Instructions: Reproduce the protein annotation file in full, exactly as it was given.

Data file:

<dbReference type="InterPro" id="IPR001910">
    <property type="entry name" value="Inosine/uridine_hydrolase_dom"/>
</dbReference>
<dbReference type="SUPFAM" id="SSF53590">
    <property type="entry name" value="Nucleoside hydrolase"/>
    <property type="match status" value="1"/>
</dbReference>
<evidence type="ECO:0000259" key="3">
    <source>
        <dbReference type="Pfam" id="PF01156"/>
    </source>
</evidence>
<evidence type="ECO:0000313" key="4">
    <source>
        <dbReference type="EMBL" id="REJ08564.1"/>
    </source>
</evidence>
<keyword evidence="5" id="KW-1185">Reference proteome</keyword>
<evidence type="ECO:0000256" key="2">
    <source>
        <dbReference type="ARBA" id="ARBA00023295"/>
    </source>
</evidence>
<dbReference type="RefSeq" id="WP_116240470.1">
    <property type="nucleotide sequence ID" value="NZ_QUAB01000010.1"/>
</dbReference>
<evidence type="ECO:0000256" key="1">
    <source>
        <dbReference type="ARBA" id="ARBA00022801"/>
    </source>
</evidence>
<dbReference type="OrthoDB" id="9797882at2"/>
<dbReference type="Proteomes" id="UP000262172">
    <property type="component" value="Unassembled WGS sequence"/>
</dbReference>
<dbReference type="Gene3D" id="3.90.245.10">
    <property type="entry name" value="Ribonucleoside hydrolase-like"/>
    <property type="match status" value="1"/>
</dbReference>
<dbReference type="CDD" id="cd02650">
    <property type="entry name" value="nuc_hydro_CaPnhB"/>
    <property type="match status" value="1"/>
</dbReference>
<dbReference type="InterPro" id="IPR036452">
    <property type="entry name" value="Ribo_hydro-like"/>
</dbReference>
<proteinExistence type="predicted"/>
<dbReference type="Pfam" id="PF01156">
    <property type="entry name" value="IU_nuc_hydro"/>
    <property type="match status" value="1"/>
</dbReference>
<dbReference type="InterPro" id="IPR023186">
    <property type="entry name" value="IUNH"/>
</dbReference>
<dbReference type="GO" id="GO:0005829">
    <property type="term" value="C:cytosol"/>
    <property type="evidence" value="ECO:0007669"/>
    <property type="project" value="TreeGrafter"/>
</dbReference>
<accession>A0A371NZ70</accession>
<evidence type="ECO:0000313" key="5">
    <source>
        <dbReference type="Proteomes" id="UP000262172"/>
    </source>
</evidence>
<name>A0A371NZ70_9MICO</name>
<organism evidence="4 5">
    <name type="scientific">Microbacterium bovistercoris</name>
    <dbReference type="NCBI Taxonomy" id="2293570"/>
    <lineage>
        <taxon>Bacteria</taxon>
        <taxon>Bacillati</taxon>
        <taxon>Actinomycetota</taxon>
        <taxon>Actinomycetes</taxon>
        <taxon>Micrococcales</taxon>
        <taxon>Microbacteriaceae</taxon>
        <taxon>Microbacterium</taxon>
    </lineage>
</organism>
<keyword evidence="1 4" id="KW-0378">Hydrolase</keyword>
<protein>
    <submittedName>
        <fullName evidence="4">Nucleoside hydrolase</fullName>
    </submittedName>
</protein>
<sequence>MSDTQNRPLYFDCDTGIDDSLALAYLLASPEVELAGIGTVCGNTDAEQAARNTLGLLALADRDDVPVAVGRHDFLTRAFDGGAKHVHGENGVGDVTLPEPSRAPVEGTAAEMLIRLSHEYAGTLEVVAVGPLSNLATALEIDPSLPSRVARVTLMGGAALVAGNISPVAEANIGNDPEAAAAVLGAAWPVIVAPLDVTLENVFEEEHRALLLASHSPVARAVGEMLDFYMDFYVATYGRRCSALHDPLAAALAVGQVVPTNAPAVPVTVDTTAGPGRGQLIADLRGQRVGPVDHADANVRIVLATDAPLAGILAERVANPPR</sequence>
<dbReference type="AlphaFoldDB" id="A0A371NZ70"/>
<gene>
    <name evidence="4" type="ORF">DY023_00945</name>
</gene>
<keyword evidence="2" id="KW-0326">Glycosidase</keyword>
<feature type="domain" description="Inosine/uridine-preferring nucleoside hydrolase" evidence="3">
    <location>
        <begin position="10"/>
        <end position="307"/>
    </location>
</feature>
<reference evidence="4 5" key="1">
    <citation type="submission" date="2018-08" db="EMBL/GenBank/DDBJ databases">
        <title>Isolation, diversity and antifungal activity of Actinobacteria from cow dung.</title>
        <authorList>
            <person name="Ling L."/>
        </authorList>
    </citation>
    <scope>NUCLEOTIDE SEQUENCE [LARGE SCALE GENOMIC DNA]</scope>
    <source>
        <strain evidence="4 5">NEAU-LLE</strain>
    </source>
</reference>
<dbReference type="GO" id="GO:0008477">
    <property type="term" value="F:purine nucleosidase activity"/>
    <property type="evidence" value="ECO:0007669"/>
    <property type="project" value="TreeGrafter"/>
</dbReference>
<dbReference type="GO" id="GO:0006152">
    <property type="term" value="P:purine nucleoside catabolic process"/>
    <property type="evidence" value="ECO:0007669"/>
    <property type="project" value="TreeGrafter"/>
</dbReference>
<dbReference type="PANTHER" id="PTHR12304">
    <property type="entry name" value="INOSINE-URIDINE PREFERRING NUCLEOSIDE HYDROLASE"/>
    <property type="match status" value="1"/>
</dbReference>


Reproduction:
<dbReference type="InterPro" id="IPR001910">
    <property type="entry name" value="Inosine/uridine_hydrolase_dom"/>
</dbReference>
<dbReference type="SUPFAM" id="SSF53590">
    <property type="entry name" value="Nucleoside hydrolase"/>
    <property type="match status" value="1"/>
</dbReference>
<evidence type="ECO:0000259" key="3">
    <source>
        <dbReference type="Pfam" id="PF01156"/>
    </source>
</evidence>
<evidence type="ECO:0000313" key="4">
    <source>
        <dbReference type="EMBL" id="REJ08564.1"/>
    </source>
</evidence>
<keyword evidence="5" id="KW-1185">Reference proteome</keyword>
<evidence type="ECO:0000256" key="2">
    <source>
        <dbReference type="ARBA" id="ARBA00023295"/>
    </source>
</evidence>
<dbReference type="RefSeq" id="WP_116240470.1">
    <property type="nucleotide sequence ID" value="NZ_QUAB01000010.1"/>
</dbReference>
<evidence type="ECO:0000256" key="1">
    <source>
        <dbReference type="ARBA" id="ARBA00022801"/>
    </source>
</evidence>
<dbReference type="OrthoDB" id="9797882at2"/>
<dbReference type="Proteomes" id="UP000262172">
    <property type="component" value="Unassembled WGS sequence"/>
</dbReference>
<dbReference type="Gene3D" id="3.90.245.10">
    <property type="entry name" value="Ribonucleoside hydrolase-like"/>
    <property type="match status" value="1"/>
</dbReference>
<dbReference type="CDD" id="cd02650">
    <property type="entry name" value="nuc_hydro_CaPnhB"/>
    <property type="match status" value="1"/>
</dbReference>
<dbReference type="InterPro" id="IPR036452">
    <property type="entry name" value="Ribo_hydro-like"/>
</dbReference>
<proteinExistence type="predicted"/>
<dbReference type="Pfam" id="PF01156">
    <property type="entry name" value="IU_nuc_hydro"/>
    <property type="match status" value="1"/>
</dbReference>
<dbReference type="InterPro" id="IPR023186">
    <property type="entry name" value="IUNH"/>
</dbReference>
<dbReference type="GO" id="GO:0005829">
    <property type="term" value="C:cytosol"/>
    <property type="evidence" value="ECO:0007669"/>
    <property type="project" value="TreeGrafter"/>
</dbReference>
<accession>A0A371NZ70</accession>
<evidence type="ECO:0000313" key="5">
    <source>
        <dbReference type="Proteomes" id="UP000262172"/>
    </source>
</evidence>
<name>A0A371NZ70_9MICO</name>
<organism evidence="4 5">
    <name type="scientific">Microbacterium bovistercoris</name>
    <dbReference type="NCBI Taxonomy" id="2293570"/>
    <lineage>
        <taxon>Bacteria</taxon>
        <taxon>Bacillati</taxon>
        <taxon>Actinomycetota</taxon>
        <taxon>Actinomycetes</taxon>
        <taxon>Micrococcales</taxon>
        <taxon>Microbacteriaceae</taxon>
        <taxon>Microbacterium</taxon>
    </lineage>
</organism>
<keyword evidence="1 4" id="KW-0378">Hydrolase</keyword>
<protein>
    <submittedName>
        <fullName evidence="4">Nucleoside hydrolase</fullName>
    </submittedName>
</protein>
<sequence>MSDTQNRPLYFDCDTGIDDSLALAYLLASPEVELAGIGTVCGNTDAEQAARNTLGLLALADRDDVPVAVGRHDFLTRAFDGGAKHVHGENGVGDVTLPEPSRAPVEGTAAEMLIRLSHEYAGTLEVVAVGPLSNLATALEIDPSLPSRVARVTLMGGAALVAGNISPVAEANIGNDPEAAAAVLGAAWPVIVAPLDVTLENVFEEEHRALLLASHSPVARAVGEMLDFYMDFYVATYGRRCSALHDPLAAALAVGQVVPTNAPAVPVTVDTTAGPGRGQLIADLRGQRVGPVDHADANVRIVLATDAPLAGILAERVANPPR</sequence>
<dbReference type="AlphaFoldDB" id="A0A371NZ70"/>
<gene>
    <name evidence="4" type="ORF">DY023_00945</name>
</gene>
<keyword evidence="2" id="KW-0326">Glycosidase</keyword>
<feature type="domain" description="Inosine/uridine-preferring nucleoside hydrolase" evidence="3">
    <location>
        <begin position="10"/>
        <end position="307"/>
    </location>
</feature>
<reference evidence="4 5" key="1">
    <citation type="submission" date="2018-08" db="EMBL/GenBank/DDBJ databases">
        <title>Isolation, diversity and antifungal activity of Actinobacteria from cow dung.</title>
        <authorList>
            <person name="Ling L."/>
        </authorList>
    </citation>
    <scope>NUCLEOTIDE SEQUENCE [LARGE SCALE GENOMIC DNA]</scope>
    <source>
        <strain evidence="4 5">NEAU-LLE</strain>
    </source>
</reference>
<dbReference type="GO" id="GO:0008477">
    <property type="term" value="F:purine nucleosidase activity"/>
    <property type="evidence" value="ECO:0007669"/>
    <property type="project" value="TreeGrafter"/>
</dbReference>
<dbReference type="GO" id="GO:0006152">
    <property type="term" value="P:purine nucleoside catabolic process"/>
    <property type="evidence" value="ECO:0007669"/>
    <property type="project" value="TreeGrafter"/>
</dbReference>
<dbReference type="PANTHER" id="PTHR12304">
    <property type="entry name" value="INOSINE-URIDINE PREFERRING NUCLEOSIDE HYDROLASE"/>
    <property type="match status" value="1"/>
</dbReference>